Terror law watchdog says police and prosecutors have exceptional powers that must be confined to ‘their proper purpose’
The current British definition of terrorism is so broadly drawn that it could even catch political journalists and bloggers who publish material that the authorities consider dangerous to public safety, said the official counter-terrorism watchdog.
David Anderson QC, the official reviewer of counter-terrorism laws, said Britain had some of the most extensive anti-terrorism laws in the western world, which gave police and prosecutors the powers they needed to tackle al-Qaida-inspired terrorists, rightwing extremists and dissident Northern Irish groups.
“But if these exceptional powers are to command public consent, it is important they need to be confined to their proper purpose, and recent years have seen a degree of ‘creep’ in parliament that could be reversed without diminishing their impact”
In his annual report to be published on Tuesday, Anderson is expected to give three examples of how the terror laws were too widely drawn.
They included “actions aimed at influencing governments”, hate crime and what he called the “penumbra of terrorism”.
On the first, Anderson said Britain’s laws treated politically motivated publication of material thought to endanger life or to create a serious risk to the health or safety of the public as a terrorist act if it was done for the purpose of influencing the government.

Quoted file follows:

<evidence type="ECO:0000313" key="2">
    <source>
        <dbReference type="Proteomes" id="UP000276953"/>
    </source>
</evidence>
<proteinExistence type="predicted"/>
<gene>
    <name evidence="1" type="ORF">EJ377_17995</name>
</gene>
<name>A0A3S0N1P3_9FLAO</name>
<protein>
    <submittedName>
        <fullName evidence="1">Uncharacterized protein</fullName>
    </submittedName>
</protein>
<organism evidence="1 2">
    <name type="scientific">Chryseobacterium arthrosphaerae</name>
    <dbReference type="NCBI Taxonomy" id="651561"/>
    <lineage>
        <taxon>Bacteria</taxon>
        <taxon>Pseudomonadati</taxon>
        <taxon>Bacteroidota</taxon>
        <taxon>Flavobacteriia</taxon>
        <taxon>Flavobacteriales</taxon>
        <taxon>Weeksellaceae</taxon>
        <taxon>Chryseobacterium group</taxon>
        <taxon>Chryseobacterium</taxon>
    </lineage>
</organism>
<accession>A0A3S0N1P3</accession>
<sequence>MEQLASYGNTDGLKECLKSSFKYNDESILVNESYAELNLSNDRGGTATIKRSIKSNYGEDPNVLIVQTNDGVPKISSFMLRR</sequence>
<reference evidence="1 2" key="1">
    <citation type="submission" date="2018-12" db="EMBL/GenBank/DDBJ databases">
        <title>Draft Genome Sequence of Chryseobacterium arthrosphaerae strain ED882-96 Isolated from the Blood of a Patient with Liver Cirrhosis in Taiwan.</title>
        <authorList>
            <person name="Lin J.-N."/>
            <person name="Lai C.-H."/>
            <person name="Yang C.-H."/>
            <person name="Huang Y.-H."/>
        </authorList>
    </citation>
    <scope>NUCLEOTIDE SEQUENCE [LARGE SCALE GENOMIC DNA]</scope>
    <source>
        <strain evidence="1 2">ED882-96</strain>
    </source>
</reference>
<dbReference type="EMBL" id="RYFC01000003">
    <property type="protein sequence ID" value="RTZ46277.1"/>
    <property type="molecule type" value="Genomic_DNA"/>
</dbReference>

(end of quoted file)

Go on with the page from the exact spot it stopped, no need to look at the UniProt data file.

He said in other European and Commonwealth countries the bar was set much higher and there must also be an “intention to coerce or intimidate”.
The watchdog said: “This means political journalists and bloggers are subject to the full range of anti-terrorism powers if they threaten to publish, prepare to publish something that the authorities think may be dangerous to life, public health or public safety.”
He warned that they could be branded as terrorists even if they had no intention to spread fear or intimidate, and those who employed or supported them would also qualify as terrorists.
The definition was so broad it would even catch a campaigner who voiced religious objections to a vaccination campaign on the grounds that they were a danger to public health.
On hate crimes, Anderson said the law made a terrorist out of a pupil who threatened to shoot their teacher on a fascist website, or of the racist who throws a pipe bond at their neighbour’s walls. Both were obvious criminals, but if they only intended to harm their immediate victims, no purpose would be served by branding them as terrorists, Anderson said.
The laws were so widely drawn that they now included preparatory and ancillary offences including “terrorism-related activity”, which were only used when a crime had been committed and so were unnecessary.
These definitions were so “overbroad” that they could catch a family member “who supports someone who encourages someone else to prepare an act of terrorism and could easily be limited by the home secretary”, the watchdog said.
Anderson said Britain quite rightly had very tough counter-terror laws that the public accepted so long as they were used only when necessary.
“But they can currently be applied to journalists and bloggers, to criminals who have no concern other than their immediate victim, and to those who are connected with terrorism only at several removes,” he said.
“This is not a criticism of ministers, prosecutors or police – who as a rule exercise either their remarkably broad discretions with care and restraint. But it is time parliament reviewed the definition of terrorism to avoid the potential for abuse and to cement public support for special powers that are unfortunately likely to be needed for the foreseeable future.”